The Cincinnati Bengals ended their offseason program on June 14. Here’s a look at how they fared:
Offseason goals: Fix the offense. The Bengals promoted Bill Lazor from interim coordinator to fulltime offensive coordinator, hired a new wide receivers and quarterbacks coach, and went about trying to fix a broken offensive line. They traded for left tackle Cordy Glenn and re-signed tight end Tyler Eifert to a deal that was friendly for both sides. But considering how much the Bengals’ offense struggled last year, they have quite a battle ahead to fix things.
How they fared: Average
Move I liked: Trading for Cordy Glenn. The move to get Glenn was twofold — it showed the Bengals realized they made a mistake by letting Andrew Whitworth go with the expectation that former first-round pick Cedric Ogbuehi would step up at left tackle. Ogbuehi has struggled at both tackle positions, and clearly the Bengals realize he probably isn’t starter material at the moment after declining to pick up his fifth-year option. This move also showed the Bengals’ urgency to fix the offensive line and surround Andy Dalton with good offensive pieces.
Move I didn’t like: Failing to address the rest of the offensive line on the second day of the draft. Three of the five starters are presumably Glenn, Clint Boling and first round pick Billy Price, but right guard and right tackle are up in the air. Jake Fisher was the starting right tackle last year before his season ended early when he had to undergo a heart procedure. He’s by no means a lock to start this year, and right guard doesn’t have a set starter either. The Bengals addressed center by drafting Price, but they didn’t take another lineman until the seventh round. That could end up being an issue in the future.
Biggest question still to be answered in training camp: The offensive line comes to mind when first considering questions about the 2018 Bengals, but the other big question centers around the team’s offensive weapons. The Bengals’ offense is never going to get out of last place if it continues to force the ball to A.J. Green for lack of a better option. That’s why Eifert, John Ross and Joe Mixon are going to be critical components. Eifert needs to stay healthy, and Ross needs to live up to his first-round status. Mixon had some solid games last season, but the Bengals are going to need him to keep improving as well if they want a shot to change the offense.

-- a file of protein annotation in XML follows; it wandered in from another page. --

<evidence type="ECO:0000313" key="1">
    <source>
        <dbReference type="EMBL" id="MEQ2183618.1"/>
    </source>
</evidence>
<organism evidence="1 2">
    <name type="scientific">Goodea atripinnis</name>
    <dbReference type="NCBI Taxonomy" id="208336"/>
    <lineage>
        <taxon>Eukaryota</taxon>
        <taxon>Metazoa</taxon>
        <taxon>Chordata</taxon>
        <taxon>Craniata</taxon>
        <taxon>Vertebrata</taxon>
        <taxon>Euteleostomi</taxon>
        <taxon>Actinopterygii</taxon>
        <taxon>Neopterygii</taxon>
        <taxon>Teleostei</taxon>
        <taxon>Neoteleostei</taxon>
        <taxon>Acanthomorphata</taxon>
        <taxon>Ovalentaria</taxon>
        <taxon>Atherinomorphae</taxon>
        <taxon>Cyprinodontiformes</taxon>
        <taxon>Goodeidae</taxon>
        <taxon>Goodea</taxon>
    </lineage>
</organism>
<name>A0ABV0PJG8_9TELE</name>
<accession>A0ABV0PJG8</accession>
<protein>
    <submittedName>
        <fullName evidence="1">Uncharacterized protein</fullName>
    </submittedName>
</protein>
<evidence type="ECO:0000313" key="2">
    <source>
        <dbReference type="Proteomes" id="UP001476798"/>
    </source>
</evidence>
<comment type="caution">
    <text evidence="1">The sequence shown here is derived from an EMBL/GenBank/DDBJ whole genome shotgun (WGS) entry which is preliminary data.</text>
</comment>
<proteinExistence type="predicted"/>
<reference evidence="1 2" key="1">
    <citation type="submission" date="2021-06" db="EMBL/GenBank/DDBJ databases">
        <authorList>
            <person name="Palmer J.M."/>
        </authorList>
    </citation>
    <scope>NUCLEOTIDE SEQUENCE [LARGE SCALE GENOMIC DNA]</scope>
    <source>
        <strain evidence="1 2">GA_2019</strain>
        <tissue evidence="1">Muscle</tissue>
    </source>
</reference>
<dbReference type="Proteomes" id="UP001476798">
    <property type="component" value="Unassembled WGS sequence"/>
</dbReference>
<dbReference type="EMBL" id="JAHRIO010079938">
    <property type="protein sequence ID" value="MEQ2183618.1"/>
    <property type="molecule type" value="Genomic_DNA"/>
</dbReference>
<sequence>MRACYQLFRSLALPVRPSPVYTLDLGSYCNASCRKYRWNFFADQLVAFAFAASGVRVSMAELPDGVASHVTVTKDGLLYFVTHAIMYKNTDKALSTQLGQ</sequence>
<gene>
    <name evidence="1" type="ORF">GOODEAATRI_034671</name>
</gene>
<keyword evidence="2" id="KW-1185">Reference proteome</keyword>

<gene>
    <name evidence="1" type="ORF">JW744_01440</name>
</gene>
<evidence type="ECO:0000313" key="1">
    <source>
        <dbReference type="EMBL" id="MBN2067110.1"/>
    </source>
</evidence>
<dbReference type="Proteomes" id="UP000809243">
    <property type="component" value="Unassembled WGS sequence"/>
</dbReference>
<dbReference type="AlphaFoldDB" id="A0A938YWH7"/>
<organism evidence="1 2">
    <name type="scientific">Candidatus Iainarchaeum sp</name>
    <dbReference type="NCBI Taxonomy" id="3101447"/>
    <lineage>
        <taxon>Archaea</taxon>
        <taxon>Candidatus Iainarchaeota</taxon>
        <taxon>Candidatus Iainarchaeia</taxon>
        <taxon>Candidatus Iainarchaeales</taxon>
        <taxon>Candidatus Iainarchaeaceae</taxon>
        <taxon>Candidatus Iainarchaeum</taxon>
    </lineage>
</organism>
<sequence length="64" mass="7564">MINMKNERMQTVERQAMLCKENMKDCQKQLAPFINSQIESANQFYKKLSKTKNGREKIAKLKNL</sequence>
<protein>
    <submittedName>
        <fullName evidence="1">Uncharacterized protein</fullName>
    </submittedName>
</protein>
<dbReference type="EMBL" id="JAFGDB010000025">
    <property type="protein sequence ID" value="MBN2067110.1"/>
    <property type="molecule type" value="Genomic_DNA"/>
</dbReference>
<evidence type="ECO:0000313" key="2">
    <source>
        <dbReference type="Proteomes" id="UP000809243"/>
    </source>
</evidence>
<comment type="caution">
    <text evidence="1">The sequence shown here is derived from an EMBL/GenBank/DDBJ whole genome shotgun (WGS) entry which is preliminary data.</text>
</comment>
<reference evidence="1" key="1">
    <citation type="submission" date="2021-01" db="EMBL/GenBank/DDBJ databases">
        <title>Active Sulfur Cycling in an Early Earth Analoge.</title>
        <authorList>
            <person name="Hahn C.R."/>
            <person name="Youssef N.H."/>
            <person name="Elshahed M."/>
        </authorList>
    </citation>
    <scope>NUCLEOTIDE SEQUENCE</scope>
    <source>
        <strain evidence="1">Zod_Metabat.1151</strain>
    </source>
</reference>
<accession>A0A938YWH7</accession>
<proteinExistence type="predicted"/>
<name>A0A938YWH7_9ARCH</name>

Quotable: “I told our players as I stood in front of them on Monday morning, that regardless of who was standing in front of them when they got back together, they had to be ready to be a better football team. Internally, each of them, they have to be ready to press themselves, do more and be better, regardless of who was standing in the front of that room when they got back together." — Bengals coach Marvin Lewis on Jan. 3 after re-signing for a 16th season.
Salary-cap space: $14,667,818
2018 draft picks: 1st round: C Billy Price (Ohio State); 2nd round: S Jessie Bates III (Wake Forest); 3rd round: DE Sam Hubbard (Ohio State), LB Malik Jefferson (Texas); 4th round: RB Mark Walton (Miami); 5th round: CB Davontae Harris (Illinois State), DL Andrew Brown (Virginia), CB Darius Phillips (Western Michigan); 7th round: QB Logan Woodside (Toledo), G Rod Taylor (Mississippi), WR Auden Tate (Florida State)
Undrafted rookie free agents signed: WR Ka'Raun White (West Virginia), RB Quinton Flowers (South Florida), S Trayvon Henderson (Hawaii), LB Chris Worley (Ohio State), LB Junior Joseph (Connecticut) DE Ja'Von Rolland-Jones (Arkansas State), RB Ray Lawry (Old Dominion), TE Jordan Franks (Central Florida), DE Gaelin Elmore (East Carolina) WR Devonte Boyd (UNLV), T Austin Fleer (Colorado Mesa), S Tyrice Beverette (Stony Brook), C Brad Lundblade (Oklahoma State), DT Chris Okoye (Ferris State)
Restricted free agents signed: None
Players acquired via trade: LT Cordy Glenn (from Bills)